Volume 7 Number 1

Subjects Discussed In This Issue: 

Books of Rav Soloveitchik.
         [Eli Turkel]
Hesped for the Rav - Boston, R' Aaron
         [Mike Gerver]
Kol Dodi Dofek
         [Eli Turkel]


From: <turkel@...> (Eli Turkel)
Date: Sun, 25 Apr 93 11:29:28 +0300
Subject: Books of Rav Soloveitchik.

     In response to several private requests I am listing the
books of the works of R. Soloveitchik that I know.

1. The Lonely Man of Faith - 1965 Tradition
   Doubleday -1992     also translated to Hebrew and French
   Analysis of the first two chapters of Bereshit
   Adam I - technological man versus Adam II - spiritual man

2. Halakhic Man translated by L. Kaplan
   Jewsih Publication Society of America 1983
   original in Hebrew as Ish-ha-Halakha in Talpiot 1983
   also translated into French.
   Ideal vision of the rabbi.

3. Halakhic Mind originally written in 1944 published in 1986 by
   Seth Press distributed by Free Press division of McMillan
   only "real philosophy" book of the Rav.

4. Reflections of the Rav by R. A. Besdin
   Department of Torah Education in the Diaspora, WZO, 1979.
   translated into Hebrew as Perakhim be-machkeshevet ha-Rav.
   collection of speeches by the Rav, mainly in the 1970's.

5. Man of Faith in the Modern World; Reflections of the Rav II
   Ktav Publishing House, 1989.

6. Chamesh Derashot. translated from yiddish by S. Telzner
   Machon Tal Orot, 1974.
   5 speeches of R. Soloveitchik to the Mizrachi

7. Al ha-Teshuva by P. Peli.
   collection of speeches by R. Soloveitchik to the RCA between
   Rosh Hashana and Yom Kippur. Mainly on the Rambam hilchot Teshuva.
   translated later as On repentance.
   Department of Torah Education in the Diaspora, WZO,1975.

8. Ish ha-Halakha, Galui ve-Nistar.
   Ish ha-Halakha and u-bekhastam mesham (originally haDarom 1979)
   and ra-ayanot al hatefila.
   Department of Torah Education in the Diaspora, WZO, 1979.

9. Divrei Hagot ve-harakha
   collection of articles and speeches of R. Soloveitchik
      a. Kol Dodi Dofek - on Israel
      b. euologies on Brisker rav, Talnar Rav (Twersky), Rav Heller
         and Hayim Ozer Grozinski
      c. Bet Knesset
      d. Seter va-galui
      e. a collection dedicated to the rebetzin from Talner (Twersky).
    Department of Torah Education in the Diaspora, WZO, 1981

10. Yimei Zikharon
    translated from yiddish by M. Krona.
    doesn't indicate the origin but I suspect it is from the aggadata
    portion of the Rav's yahrzeit derashot.
    Department of Torah Education in the Diaspora, WZO, 1986.

11. Divrei hashkafa
    translated from yiddish by M. Krona
    portions from the aggadata of the yahrzeit derashot.
    Department of Torah Education in the Diaspora, WZO,    1992.

12. Kibbutz Hiddushei Torah.
    collection of articles that appeared in Torah Journals from both
    R. Moshe Soloveitchik and R. Joseph B. Soloveitchik.
    Machon Yerushalayim, no year given.

13. Shiurim le-zekher aaba Mori zz"l : I
    halakhic portion of various yahrzeit derashot
    no publisher given, 1983.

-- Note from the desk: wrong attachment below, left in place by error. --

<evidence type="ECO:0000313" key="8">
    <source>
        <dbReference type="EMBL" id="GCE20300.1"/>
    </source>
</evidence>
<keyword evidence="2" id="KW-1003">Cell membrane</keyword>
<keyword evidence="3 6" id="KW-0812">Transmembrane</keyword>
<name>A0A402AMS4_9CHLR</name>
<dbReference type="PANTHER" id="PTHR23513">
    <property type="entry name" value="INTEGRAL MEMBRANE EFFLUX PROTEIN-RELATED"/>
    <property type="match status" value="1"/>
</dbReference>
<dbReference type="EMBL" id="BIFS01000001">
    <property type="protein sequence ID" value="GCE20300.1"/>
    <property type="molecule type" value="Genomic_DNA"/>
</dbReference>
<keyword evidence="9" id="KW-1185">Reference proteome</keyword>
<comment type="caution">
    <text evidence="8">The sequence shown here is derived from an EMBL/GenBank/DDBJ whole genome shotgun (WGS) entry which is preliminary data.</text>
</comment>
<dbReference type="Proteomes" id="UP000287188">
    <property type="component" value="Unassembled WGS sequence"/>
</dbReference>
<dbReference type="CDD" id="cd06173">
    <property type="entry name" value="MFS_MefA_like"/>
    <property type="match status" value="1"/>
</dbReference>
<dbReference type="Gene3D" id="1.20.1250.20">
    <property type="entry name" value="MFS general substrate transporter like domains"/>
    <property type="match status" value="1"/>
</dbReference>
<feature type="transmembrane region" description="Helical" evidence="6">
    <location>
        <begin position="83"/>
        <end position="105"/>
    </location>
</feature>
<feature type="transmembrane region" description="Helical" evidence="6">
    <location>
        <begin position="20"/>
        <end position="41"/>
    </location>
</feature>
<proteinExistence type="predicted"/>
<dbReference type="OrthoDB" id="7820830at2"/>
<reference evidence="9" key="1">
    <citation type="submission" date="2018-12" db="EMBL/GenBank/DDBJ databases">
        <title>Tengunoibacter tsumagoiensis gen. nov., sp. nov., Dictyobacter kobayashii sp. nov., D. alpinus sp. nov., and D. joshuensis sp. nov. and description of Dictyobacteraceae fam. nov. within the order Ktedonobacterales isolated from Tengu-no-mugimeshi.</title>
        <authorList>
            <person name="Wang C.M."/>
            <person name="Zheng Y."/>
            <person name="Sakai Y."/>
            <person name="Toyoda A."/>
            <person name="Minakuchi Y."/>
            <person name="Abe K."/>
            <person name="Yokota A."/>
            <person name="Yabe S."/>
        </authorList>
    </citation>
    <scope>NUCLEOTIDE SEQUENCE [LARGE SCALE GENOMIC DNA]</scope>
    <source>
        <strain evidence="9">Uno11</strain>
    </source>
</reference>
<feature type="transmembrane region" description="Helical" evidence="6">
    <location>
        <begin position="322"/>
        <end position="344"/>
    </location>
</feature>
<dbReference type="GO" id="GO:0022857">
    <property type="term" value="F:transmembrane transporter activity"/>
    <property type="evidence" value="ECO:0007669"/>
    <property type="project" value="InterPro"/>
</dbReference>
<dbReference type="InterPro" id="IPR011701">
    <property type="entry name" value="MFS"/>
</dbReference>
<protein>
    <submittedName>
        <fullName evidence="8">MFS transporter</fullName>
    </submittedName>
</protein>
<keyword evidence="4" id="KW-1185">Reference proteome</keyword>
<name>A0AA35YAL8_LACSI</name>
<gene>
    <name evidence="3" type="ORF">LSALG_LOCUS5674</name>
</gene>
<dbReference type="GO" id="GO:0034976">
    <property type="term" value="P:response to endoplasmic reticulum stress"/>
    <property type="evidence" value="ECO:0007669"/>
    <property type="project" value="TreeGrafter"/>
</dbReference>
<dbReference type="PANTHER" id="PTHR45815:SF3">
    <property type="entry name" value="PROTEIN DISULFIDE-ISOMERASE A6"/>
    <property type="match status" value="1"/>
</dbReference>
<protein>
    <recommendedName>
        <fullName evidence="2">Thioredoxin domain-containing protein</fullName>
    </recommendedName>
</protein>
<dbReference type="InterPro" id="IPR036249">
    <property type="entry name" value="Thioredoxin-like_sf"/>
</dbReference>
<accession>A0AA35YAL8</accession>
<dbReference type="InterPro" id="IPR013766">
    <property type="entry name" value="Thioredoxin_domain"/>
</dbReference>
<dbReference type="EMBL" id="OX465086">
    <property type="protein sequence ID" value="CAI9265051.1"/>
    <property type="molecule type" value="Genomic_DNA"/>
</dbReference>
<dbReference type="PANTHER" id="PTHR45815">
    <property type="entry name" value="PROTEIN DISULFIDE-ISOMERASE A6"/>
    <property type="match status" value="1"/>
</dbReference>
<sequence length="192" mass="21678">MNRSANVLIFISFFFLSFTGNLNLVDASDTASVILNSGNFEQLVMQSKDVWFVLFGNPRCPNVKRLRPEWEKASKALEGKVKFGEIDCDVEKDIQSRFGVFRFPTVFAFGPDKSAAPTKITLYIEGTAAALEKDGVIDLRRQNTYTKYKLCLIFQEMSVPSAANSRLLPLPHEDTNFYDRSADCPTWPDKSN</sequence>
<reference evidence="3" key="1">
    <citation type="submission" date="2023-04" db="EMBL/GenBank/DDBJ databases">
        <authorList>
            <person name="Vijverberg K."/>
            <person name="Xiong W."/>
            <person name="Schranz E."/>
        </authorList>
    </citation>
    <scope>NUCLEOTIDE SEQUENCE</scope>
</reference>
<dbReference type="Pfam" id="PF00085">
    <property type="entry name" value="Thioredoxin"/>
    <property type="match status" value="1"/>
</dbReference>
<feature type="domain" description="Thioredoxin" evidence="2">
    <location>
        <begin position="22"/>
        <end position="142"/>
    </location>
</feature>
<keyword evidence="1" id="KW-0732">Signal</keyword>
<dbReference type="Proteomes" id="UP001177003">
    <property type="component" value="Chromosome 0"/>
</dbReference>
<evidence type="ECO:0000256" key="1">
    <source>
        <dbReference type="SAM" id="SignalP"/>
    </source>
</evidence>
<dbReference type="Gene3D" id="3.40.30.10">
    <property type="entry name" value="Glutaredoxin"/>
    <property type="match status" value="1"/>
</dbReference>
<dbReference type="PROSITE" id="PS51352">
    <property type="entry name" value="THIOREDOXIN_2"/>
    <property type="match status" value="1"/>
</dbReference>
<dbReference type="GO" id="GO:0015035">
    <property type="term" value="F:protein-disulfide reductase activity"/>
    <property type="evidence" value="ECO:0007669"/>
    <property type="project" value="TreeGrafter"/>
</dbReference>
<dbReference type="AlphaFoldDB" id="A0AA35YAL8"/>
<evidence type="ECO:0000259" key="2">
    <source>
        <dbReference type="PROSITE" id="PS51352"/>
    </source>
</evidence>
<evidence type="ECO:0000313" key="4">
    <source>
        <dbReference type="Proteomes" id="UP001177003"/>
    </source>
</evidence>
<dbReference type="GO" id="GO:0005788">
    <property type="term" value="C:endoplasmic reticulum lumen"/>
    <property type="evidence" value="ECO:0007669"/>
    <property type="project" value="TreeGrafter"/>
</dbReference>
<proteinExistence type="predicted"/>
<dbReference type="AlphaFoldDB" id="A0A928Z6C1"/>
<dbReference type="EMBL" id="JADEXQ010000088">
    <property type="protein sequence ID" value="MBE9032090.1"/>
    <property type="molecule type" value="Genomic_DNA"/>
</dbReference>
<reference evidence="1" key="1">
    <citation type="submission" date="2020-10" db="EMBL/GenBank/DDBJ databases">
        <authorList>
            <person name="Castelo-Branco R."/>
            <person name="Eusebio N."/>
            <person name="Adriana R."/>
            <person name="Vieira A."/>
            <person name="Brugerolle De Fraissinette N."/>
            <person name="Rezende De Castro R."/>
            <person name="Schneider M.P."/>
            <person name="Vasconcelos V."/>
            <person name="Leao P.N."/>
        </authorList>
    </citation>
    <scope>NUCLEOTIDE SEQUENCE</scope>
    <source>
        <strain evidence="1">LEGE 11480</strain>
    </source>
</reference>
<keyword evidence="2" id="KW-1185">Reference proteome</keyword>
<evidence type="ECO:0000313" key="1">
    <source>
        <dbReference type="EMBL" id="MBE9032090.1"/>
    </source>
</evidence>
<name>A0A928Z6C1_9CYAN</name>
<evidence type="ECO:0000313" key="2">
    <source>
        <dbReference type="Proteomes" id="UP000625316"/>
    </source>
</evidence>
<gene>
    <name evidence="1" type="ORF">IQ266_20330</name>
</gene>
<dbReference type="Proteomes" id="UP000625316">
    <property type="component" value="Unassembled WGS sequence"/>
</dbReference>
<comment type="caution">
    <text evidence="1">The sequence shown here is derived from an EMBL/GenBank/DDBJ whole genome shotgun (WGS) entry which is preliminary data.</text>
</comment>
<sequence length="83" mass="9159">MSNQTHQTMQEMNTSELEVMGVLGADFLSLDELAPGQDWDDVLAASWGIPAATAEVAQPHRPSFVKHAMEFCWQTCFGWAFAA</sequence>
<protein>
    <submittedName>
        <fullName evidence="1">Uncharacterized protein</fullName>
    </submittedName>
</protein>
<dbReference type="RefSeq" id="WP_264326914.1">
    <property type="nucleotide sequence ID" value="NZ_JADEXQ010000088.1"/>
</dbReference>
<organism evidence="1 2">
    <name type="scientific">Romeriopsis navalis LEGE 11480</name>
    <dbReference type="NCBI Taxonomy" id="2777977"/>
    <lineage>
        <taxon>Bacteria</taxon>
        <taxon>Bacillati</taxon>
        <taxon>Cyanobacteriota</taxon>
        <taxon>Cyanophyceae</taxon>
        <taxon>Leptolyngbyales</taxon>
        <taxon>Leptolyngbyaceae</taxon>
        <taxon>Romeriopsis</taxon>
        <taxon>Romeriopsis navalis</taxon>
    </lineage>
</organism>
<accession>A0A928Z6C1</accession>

14. Shiurim le-zekher abba Mori zz"l : II  
    halakhic portion of various yahrzeit derashot
    no publisher given, 1985.

15. Hiddiushei ha-Gran ve-ha-Grid.
    joint Torah thoughts of R. Soloveitchik and his father on the
    laws of sacrifices. Apparantly from notes of his son Hayim.
    Genesis Jerusalem Institute
    no date given but has to be 1993.

16. Reshimot Shiurim - Succah
    edited version of R. Soloveitchik's shiurim of succah
    by Rav H. Reichman
    photoset by Perfect Type Association, Cleveland, 1988.

17. Reshimot Shiurim - Shevuot, Nedarim
    edited version of R. Soloveitchik's shiurim of Shevuot and Nedarim
    by Rav. H. Reichman
    photoset by Perfect Type Association, Cleveland, 1993.

    There is also a book, Kavod ha-rav dedicated to his forty years
as rosh ha-yeshiva at Yeshiva University. It contains articles from
R. Feinstein, R. Ruderman, R. Gifter and various rabbis from YU and
    books by R. Soloveitchik's brother, R. Ahron Soloveitchik.

1.  Logic of the Heart, Logic of the Mind
    Genesis Jerusalem Press 1991

2.  The Warmth and the Light
    Genesis Jerusalem Press, 1992.
    on the weekly sedra, Bereshit and Shemot.

    His son, Hayim Soloveitchik has several books on history and
halakha from Magnes Press, hebrew University.

Eli Turkel


From: <GERVER@...> (Mike Gerver)
Date: Mon, 26 Apr 1993 1:28:04 -0400 (EDT)
Subject: Hesped for the Rav - Boston, R' Aaron

In v6n98, Avi asked whether anyone on the list who had been at the levaya
of the Rav could give an account of the hesped given by the Rav's brother
R. Aaron Soloveichik. Since no one else has replied to this request so far,
I will give it a try, although I am certainly not the best person to do
it. I heard the hesped from pretty far back in the Maimonides School gym,
over the closed circuit TV system, and was not able to understand some parts
of it. I hope that someone else who was there, or who has access to a tape
or transcript of it, can fill us in on these parts.

R. Aaron started by referring to the familiar metaphor of the Torah as
light, and expanded this metaphor to describe the different roles of the
Rav, his father R. Moshe, and his grandfather R. Chaim.  R. Chaim lived in
a world where Torah was accepted and familiar, and he only had to
_reflect_ it to the people, which is the simplest thing that can be done
with light. In America, R. Moshe faced a more difficult problem. He had
to convey light from the rarefied medium of the traditional Jewish world
to a denser medium, where Torah was not as well understood. This required
_refraction_ of the light, in order to reach the people. The Rav had an
even more difficult task, conveying Torah to a world that was not only
ignorant but hostile to it, i.e. an opaque medium. This required
_diffraction_ of light, breaking it up into all colors of the rainbow, not
simply teaching Torah in the traditional way, but analyzing it in terms
of philosophy, etc.